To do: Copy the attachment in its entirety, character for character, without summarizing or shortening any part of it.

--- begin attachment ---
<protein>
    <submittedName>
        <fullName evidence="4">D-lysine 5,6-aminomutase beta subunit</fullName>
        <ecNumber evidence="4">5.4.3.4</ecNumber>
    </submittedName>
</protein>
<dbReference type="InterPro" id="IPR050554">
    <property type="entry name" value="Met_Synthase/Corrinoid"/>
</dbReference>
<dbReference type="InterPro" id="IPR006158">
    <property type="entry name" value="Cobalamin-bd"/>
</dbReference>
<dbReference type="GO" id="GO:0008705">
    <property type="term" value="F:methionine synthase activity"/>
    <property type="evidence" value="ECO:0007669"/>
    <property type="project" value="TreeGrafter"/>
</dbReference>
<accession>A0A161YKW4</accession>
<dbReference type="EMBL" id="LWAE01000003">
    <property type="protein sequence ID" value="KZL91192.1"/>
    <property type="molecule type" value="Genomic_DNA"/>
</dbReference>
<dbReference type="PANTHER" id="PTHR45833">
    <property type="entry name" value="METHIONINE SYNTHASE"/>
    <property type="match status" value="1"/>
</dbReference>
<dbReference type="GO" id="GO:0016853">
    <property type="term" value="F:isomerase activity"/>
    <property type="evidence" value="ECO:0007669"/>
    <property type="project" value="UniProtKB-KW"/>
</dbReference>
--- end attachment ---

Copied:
<protein>
    <submittedName>
        <fullName evidence="4">D-lysine 5,6-aminomutase beta subunit</fullName>
        <ecNumber evidence="4">5.4.3.4</ecNumber>
    </submittedName>
</protein>
<dbReference type="InterPro" id="IPR050554">
    <property type="entry name" value="Met_Synthase/Corrinoid"/>
</dbReference>
<dbReference type="InterPro" id="IPR006158">
    <property type="entry name" value="Cobalamin-bd"/>
</dbReference>
<dbReference type="GO" id="GO:0008705">
    <property type="term" value="F:methionine synthase activity"/>
    <property type="evidence" value="ECO:0007669"/>
    <property type="project" value="TreeGrafter"/>
</dbReference>
<accession>A0A161YKW4</accession>
<dbReference type="EMBL" id="LWAE01000003">
    <property type="protein sequence ID" value="KZL91192.1"/>
    <property type="molecule type" value="Genomic_DNA"/>
</dbReference>
<dbReference type="PANTHER" id="PTHR45833">
    <property type="entry name" value="METHIONINE SYNTHASE"/>
    <property type="match status" value="1"/>
</dbReference>
<dbReference type="GO" id="GO:0016853">
    <property type="term" value="F:isomerase activity"/>
    <property type="evidence" value="ECO:0007669"/>
    <property type="project" value="UniProtKB-KW"/>
</dbReference>